Defending champs hit final stretch

Defending champs hit final stretch

The Cavalier men’s lacrosse team (10-1) began this season in the shadow of last year’s 17-0 record and NCAA championship. Head Coach Dom Starsia talks about this season’s early loss to Drexel, facing Duke, and why rising star Ben Rubeor is no poor man’s Matt Poskay. Here’s some of what he had to say.

C-VILLE: Is it a lot of pressure, following up a season like last year’s?

Dom Starsia:
Actually, I was looking forward to this year. We had a very mature group last year, and I would joke with people that it was a sabbatical for me in some ways. I think part of the fascination of doing this is kind of starting over again. I didn’t expect us to start as abruptly as losing our first game to Drexel. But I look back at the Drexel game and I think it did help us put 2006 behind us. We probably were well served by getting smacked.

Dom Starsia, UVA men’s lacrosse head coach, says the defending NCAA champs were probably “well served by getting smacked” in their first game this year.

Ben Rubeor, the nation’s leading scorer, was just named ACC Player of the Week. Can you talk about his journey?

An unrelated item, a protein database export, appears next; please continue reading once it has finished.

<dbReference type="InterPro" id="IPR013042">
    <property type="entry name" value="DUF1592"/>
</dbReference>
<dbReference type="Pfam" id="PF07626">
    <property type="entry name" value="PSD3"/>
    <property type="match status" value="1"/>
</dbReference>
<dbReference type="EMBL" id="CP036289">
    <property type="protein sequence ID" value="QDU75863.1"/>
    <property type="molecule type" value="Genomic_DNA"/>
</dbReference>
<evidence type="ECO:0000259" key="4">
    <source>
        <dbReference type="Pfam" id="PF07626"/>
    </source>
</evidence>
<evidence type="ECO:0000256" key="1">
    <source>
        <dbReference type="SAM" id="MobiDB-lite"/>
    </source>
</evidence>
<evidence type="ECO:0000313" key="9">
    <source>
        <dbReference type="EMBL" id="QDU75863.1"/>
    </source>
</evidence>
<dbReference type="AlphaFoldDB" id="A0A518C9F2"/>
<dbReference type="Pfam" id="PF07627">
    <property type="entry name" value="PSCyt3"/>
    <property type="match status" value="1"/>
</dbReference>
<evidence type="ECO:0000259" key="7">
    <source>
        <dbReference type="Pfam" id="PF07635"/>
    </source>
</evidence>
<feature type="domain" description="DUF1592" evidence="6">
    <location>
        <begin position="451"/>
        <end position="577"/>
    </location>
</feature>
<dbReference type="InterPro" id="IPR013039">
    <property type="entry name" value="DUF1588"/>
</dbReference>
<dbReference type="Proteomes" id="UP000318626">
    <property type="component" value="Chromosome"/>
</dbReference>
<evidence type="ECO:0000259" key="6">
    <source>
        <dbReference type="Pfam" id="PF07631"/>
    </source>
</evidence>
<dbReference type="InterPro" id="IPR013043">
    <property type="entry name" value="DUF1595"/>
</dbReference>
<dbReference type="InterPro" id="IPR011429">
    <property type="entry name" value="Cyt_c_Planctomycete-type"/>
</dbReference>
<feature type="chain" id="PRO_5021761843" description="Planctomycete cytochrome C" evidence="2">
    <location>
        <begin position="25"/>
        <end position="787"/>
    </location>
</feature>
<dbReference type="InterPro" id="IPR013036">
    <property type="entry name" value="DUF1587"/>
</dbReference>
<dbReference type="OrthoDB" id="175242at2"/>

There are times when a boy just steps on your campus and he’s a leader right away. [Rubeor] earned the respect of everybody with a toughness that his appearance sort of belies. He’s not someone to be trifled with. Last year, we’re undefeated, we win a national championship, and we graduate all those guys. I think Ben understood what his role on this team was gonna have to be, and he prepared himself thoroughly.

How do you feel about your upcoming Duke matchup?

Duke is one of the most talented teams in the country. People talk about them being on a mission—you certainly can see the determination in the way they play. For us, it’s a game that we’re not going to have a hard time getting our kids’ attention for. The last time we played Duke they beat us 17-2, and we were down in Durham, so I think we’ll be looking forward to going down there.

Who will be the teams to beat in the NCAA tournament?

I think it’s as wide open a field as I’ve ever seen, and I think you’d have a hard time predicting who’s actually going to be there in the end. There’s still just too much lacrosse to be played.

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